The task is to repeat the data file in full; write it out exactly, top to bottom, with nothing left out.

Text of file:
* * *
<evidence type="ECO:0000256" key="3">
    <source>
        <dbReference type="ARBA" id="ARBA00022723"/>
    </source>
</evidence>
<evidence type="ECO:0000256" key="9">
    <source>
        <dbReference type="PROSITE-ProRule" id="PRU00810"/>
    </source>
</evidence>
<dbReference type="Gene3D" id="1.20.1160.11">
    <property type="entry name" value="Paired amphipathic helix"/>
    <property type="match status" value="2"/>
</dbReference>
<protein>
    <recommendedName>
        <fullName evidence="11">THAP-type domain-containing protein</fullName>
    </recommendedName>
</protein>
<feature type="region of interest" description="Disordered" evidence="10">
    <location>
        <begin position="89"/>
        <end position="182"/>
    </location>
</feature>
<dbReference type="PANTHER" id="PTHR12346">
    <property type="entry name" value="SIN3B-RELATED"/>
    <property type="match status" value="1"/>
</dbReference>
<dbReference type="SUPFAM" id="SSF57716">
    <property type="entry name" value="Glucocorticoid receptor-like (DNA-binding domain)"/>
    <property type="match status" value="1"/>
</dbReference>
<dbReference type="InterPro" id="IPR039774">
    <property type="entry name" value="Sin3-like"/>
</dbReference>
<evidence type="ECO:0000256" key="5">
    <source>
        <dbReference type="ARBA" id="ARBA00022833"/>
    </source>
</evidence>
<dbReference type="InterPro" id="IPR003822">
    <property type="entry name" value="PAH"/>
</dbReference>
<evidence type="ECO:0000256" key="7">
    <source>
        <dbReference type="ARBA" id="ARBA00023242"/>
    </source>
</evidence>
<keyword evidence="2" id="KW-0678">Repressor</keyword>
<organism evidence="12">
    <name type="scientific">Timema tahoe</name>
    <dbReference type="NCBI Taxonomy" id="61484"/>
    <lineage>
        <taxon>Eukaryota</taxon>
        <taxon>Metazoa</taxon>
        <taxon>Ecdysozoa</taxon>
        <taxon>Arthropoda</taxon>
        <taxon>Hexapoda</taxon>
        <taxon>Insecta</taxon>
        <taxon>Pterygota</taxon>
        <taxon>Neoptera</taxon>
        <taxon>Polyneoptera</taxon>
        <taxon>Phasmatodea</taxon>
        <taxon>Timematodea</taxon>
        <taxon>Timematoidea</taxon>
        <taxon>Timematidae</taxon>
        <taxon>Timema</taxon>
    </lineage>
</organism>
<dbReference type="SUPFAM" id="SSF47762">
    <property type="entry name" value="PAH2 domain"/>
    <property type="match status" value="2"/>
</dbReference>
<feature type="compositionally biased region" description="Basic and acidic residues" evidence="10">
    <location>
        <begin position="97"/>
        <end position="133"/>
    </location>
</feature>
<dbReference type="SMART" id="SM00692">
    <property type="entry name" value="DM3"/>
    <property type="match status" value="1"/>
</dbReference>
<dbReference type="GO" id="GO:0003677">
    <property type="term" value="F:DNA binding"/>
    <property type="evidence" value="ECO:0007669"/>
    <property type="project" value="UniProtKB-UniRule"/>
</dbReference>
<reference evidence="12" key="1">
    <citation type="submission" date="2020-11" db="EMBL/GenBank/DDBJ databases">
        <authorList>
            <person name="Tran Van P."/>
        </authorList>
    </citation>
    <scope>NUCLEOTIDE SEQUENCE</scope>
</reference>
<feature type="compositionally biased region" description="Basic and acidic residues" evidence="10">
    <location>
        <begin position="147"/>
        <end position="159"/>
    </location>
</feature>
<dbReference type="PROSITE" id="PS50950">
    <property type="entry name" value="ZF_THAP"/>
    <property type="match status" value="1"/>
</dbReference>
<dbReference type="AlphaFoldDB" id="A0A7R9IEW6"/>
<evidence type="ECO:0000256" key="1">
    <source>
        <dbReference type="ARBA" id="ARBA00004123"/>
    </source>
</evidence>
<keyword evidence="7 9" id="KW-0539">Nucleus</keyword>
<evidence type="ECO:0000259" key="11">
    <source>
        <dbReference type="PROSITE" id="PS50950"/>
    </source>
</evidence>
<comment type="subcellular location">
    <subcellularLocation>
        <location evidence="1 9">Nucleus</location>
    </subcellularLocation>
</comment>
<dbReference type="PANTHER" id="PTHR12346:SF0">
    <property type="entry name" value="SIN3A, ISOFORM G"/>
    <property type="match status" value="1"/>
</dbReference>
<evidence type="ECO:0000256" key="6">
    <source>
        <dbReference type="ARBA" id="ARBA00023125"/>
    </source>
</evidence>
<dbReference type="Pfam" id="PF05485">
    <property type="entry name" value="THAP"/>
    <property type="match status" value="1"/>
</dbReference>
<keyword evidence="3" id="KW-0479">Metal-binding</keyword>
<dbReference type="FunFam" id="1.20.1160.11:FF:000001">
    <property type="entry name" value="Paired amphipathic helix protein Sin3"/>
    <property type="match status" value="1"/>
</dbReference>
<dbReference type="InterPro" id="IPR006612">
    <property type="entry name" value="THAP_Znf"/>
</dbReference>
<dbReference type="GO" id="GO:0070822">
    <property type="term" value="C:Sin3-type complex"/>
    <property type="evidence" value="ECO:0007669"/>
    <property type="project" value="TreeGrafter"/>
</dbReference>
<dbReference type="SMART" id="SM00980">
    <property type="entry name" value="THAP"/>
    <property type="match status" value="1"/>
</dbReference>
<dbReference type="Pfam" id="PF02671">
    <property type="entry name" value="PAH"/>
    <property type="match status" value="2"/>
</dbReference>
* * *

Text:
<evidence type="ECO:0000256" key="3">
    <source>
        <dbReference type="ARBA" id="ARBA00022723"/>
    </source>
</evidence>
<evidence type="ECO:0000256" key="9">
    <source>
        <dbReference type="PROSITE-ProRule" id="PRU00810"/>
    </source>
</evidence>
<dbReference type="Gene3D" id="1.20.1160.11">
    <property type="entry name" value="Paired amphipathic helix"/>
    <property type="match status" value="2"/>
</dbReference>
<protein>
    <recommendedName>
        <fullName evidence="11">THAP-type domain-containing protein</fullName>
    </recommendedName>
</protein>
<feature type="region of interest" description="Disordered" evidence="10">
    <location>
        <begin position="89"/>
        <end position="182"/>
    </location>
</feature>
<dbReference type="PANTHER" id="PTHR12346">
    <property type="entry name" value="SIN3B-RELATED"/>
    <property type="match status" value="1"/>
</dbReference>
<dbReference type="SUPFAM" id="SSF57716">
    <property type="entry name" value="Glucocorticoid receptor-like (DNA-binding domain)"/>
    <property type="match status" value="1"/>
</dbReference>
<dbReference type="InterPro" id="IPR039774">
    <property type="entry name" value="Sin3-like"/>
</dbReference>
<evidence type="ECO:0000256" key="5">
    <source>
        <dbReference type="ARBA" id="ARBA00022833"/>
    </source>
</evidence>
<dbReference type="InterPro" id="IPR003822">
    <property type="entry name" value="PAH"/>
</dbReference>
<evidence type="ECO:0000256" key="7">
    <source>
        <dbReference type="ARBA" id="ARBA00023242"/>
    </source>
</evidence>
<keyword evidence="2" id="KW-0678">Repressor</keyword>
<organism evidence="12">
    <name type="scientific">Timema tahoe</name>
    <dbReference type="NCBI Taxonomy" id="61484"/>
    <lineage>
        <taxon>Eukaryota</taxon>
        <taxon>Metazoa</taxon>
        <taxon>Ecdysozoa</taxon>
        <taxon>Arthropoda</taxon>
        <taxon>Hexapoda</taxon>
        <taxon>Insecta</taxon>
        <taxon>Pterygota</taxon>
        <taxon>Neoptera</taxon>
        <taxon>Polyneoptera</taxon>
        <taxon>Phasmatodea</taxon>
        <taxon>Timematodea</taxon>
        <taxon>Timematoidea</taxon>
        <taxon>Timematidae</taxon>
        <taxon>Timema</taxon>
    </lineage>
</organism>
<dbReference type="SUPFAM" id="SSF47762">
    <property type="entry name" value="PAH2 domain"/>
    <property type="match status" value="2"/>
</dbReference>
<feature type="compositionally biased region" description="Basic and acidic residues" evidence="10">
    <location>
        <begin position="97"/>
        <end position="133"/>
    </location>
</feature>
<dbReference type="SMART" id="SM00692">
    <property type="entry name" value="DM3"/>
    <property type="match status" value="1"/>
</dbReference>
<dbReference type="GO" id="GO:0003677">
    <property type="term" value="F:DNA binding"/>
    <property type="evidence" value="ECO:0007669"/>
    <property type="project" value="UniProtKB-UniRule"/>
</dbReference>
<reference evidence="12" key="1">
    <citation type="submission" date="2020-11" db="EMBL/GenBank/DDBJ databases">
        <authorList>
            <person name="Tran Van P."/>
        </authorList>
    </citation>
    <scope>NUCLEOTIDE SEQUENCE</scope>
</reference>
<feature type="compositionally biased region" description="Basic and acidic residues" evidence="10">
    <location>
        <begin position="147"/>
        <end position="159"/>
    </location>
</feature>
<dbReference type="PROSITE" id="PS50950">
    <property type="entry name" value="ZF_THAP"/>
    <property type="match status" value="1"/>
</dbReference>
<dbReference type="AlphaFoldDB" id="A0A7R9IEW6"/>
<evidence type="ECO:0000256" key="1">
    <source>
        <dbReference type="ARBA" id="ARBA00004123"/>
    </source>
</evidence>
<keyword evidence="7 9" id="KW-0539">Nucleus</keyword>
<evidence type="ECO:0000259" key="11">
    <source>
        <dbReference type="PROSITE" id="PS50950"/>
    </source>
</evidence>
<comment type="subcellular location">
    <subcellularLocation>
        <location evidence="1 9">Nucleus</location>
    </subcellularLocation>
</comment>
<dbReference type="PANTHER" id="PTHR12346:SF0">
    <property type="entry name" value="SIN3A, ISOFORM G"/>
    <property type="match status" value="1"/>
</dbReference>
<evidence type="ECO:0000256" key="6">
    <source>
        <dbReference type="ARBA" id="ARBA00023125"/>
    </source>
</evidence>
<dbReference type="Pfam" id="PF05485">
    <property type="entry name" value="THAP"/>
    <property type="match status" value="1"/>
</dbReference>
<keyword evidence="3" id="KW-0479">Metal-binding</keyword>
<dbReference type="FunFam" id="1.20.1160.11:FF:000001">
    <property type="entry name" value="Paired amphipathic helix protein Sin3"/>
    <property type="match status" value="1"/>
</dbReference>
<dbReference type="InterPro" id="IPR006612">
    <property type="entry name" value="THAP_Znf"/>
</dbReference>
<dbReference type="GO" id="GO:0070822">
    <property type="term" value="C:Sin3-type complex"/>
    <property type="evidence" value="ECO:0007669"/>
    <property type="project" value="TreeGrafter"/>
</dbReference>
<dbReference type="SMART" id="SM00980">
    <property type="entry name" value="THAP"/>
    <property type="match status" value="1"/>
</dbReference>
<dbReference type="Pfam" id="PF02671">
    <property type="entry name" value="PAH"/>
    <property type="match status" value="2"/>
</dbReference>